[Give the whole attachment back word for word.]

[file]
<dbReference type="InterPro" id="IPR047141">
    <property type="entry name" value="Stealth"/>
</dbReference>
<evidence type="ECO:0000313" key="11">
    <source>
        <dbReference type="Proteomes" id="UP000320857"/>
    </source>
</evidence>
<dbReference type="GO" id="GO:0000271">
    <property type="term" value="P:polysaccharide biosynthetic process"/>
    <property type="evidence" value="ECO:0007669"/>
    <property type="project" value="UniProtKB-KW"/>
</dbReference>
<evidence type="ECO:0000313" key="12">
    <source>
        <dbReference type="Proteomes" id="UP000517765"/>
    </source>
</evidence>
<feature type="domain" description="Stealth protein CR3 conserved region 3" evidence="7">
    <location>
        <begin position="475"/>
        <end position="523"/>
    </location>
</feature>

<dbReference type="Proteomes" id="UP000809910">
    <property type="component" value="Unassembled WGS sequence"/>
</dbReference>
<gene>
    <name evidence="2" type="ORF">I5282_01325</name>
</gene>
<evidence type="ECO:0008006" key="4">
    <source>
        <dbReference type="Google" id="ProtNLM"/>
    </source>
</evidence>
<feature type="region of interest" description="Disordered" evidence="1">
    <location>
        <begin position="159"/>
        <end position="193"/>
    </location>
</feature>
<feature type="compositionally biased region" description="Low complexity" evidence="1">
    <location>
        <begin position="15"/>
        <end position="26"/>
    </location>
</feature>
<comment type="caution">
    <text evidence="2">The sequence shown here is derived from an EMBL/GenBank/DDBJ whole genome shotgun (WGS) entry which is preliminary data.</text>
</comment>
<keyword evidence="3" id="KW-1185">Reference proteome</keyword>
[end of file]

<dbReference type="InterPro" id="IPR047141">
    <property type="entry name" value="Stealth"/>
</dbReference>
<evidence type="ECO:0000313" key="11">
    <source>
        <dbReference type="Proteomes" id="UP000320857"/>
    </source>
</evidence>
<dbReference type="GO" id="GO:0000271">
    <property type="term" value="P:polysaccharide biosynthetic process"/>
    <property type="evidence" value="ECO:0007669"/>
    <property type="project" value="UniProtKB-KW"/>
</dbReference>
<evidence type="ECO:0000313" key="12">
    <source>
        <dbReference type="Proteomes" id="UP000517765"/>
    </source>
</evidence>
<feature type="domain" description="Stealth protein CR3 conserved region 3" evidence="7">
    <location>
        <begin position="475"/>
        <end position="523"/>
    </location>
</feature>

<dbReference type="Proteomes" id="UP000809910">
    <property type="component" value="Unassembled WGS sequence"/>
</dbReference>
<gene>
    <name evidence="2" type="ORF">I5282_01325</name>
</gene>
<evidence type="ECO:0008006" key="4">
    <source>
        <dbReference type="Google" id="ProtNLM"/>
    </source>
</evidence>
<feature type="region of interest" description="Disordered" evidence="1">
    <location>
        <begin position="159"/>
        <end position="193"/>
    </location>
</feature>
<feature type="compositionally biased region" description="Low complexity" evidence="1">
    <location>
        <begin position="15"/>
        <end position="26"/>
    </location>
</feature>
<comment type="caution">
    <text evidence="2">The sequence shown here is derived from an EMBL/GenBank/DDBJ whole genome shotgun (WGS) entry which is preliminary data.</text>
</comment>
<keyword evidence="3" id="KW-1185">Reference proteome</keyword>